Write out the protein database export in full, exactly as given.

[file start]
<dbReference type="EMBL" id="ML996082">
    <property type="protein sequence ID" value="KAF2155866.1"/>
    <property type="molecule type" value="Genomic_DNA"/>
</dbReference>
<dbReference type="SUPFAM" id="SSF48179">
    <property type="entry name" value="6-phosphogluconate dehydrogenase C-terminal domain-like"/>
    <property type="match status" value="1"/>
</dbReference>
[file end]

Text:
<dbReference type="EMBL" id="ML996082">
    <property type="protein sequence ID" value="KAF2155866.1"/>
    <property type="molecule type" value="Genomic_DNA"/>
</dbReference>
<dbReference type="SUPFAM" id="SSF48179">
    <property type="entry name" value="6-phosphogluconate dehydrogenase C-terminal domain-like"/>
    <property type="match status" value="1"/>
</dbReference>